Note that Nature is still, in some sense, symmetric with respect to left- and right-helicity. In the case where everything is massless, the chirality and helicity of a particle are the same. The W will couple to both a left- and right-helicity particles: the electron and anti-electron. However, it still ignores the positrons. In other words, the W will couple to a charge -1 left-handed particle (the electron), but does not couple to a charge -1 right-handed particle (the anti-positron). This is a very subtle point!
In order to really drive this point home, let me reintroduce two particles to you: the electron and the “anti-positron.” We often say that the positron is the anti-partner of the electron, so shouldn’t these two particles be the same? No! The real story is actually more subtle—though some of this depends on what people mean by ‘positron,’ here we are making a useful, if unconventional, definition. The electron is a left-chiral particle while the positron is a right-chiral particle. Both have electric charge -1, but they are two completely different particles.
How different are these particles? The electron can couple to a neutrino through the W-boson, while the anti-positron cannot. Why does the W only talk to the (left-chiral) electron? That’s just the way the Standard Model is constructed; the left-chiral electron is charged under the weak force whereas the right-chiral anti-positron is not. So let us be clear: the electron and the anti-positron are not the same particle! Even though they both have the same charge, they have different chirality and the electron can talk to a W, whereas the anti-positron cannot.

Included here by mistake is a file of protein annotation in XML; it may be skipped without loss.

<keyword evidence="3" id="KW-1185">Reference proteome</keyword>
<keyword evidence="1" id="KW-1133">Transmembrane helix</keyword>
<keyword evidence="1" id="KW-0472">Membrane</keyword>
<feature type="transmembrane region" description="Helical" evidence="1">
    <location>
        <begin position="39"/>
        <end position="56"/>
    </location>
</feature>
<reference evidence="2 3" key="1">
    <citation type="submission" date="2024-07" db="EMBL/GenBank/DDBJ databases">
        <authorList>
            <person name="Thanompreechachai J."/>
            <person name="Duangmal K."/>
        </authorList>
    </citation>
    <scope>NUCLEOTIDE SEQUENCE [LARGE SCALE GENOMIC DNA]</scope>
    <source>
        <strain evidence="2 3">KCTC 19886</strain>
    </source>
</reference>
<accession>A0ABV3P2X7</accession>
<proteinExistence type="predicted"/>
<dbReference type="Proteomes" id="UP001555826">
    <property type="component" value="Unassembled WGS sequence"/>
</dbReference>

For now let us assume that all of these particles are massless so that these chirality states can be identified with their helicity states. Further, at this stage, the electron has its own anti-particle (an “anti-electron”) which has right-chirality which couples to the W boson. The anti-positron also has a different antiparticle which we call the positron (the same as an “anti-anti-positron”) and has left-chirality but does not couple to the W boson. We thus have a total of four particles (plus the four with opposite helicities):
Masses mix different particles!
Now here’s the magical step: masses cause different particles to “mix” with one another.
Recall that we explained that mass could be understood as a particle “bumping up against the Higgs boson’s vacuum expectation value (vev).” We drew crosses in the fermion lines of Feynman diagrams to represent a particle interacting with the Higgs vev, where each cross is really a truncated Higgs line. Let us now show explicitly what particles are appearing in these diagrams:
[6/25: this paragraph added for clarity] Note that in this picture the blue arrow represents helicity (it is conserved), whereas the mustache (or non-mustache) represents chirality. The mass insertions flip chirality, but maintain helicity.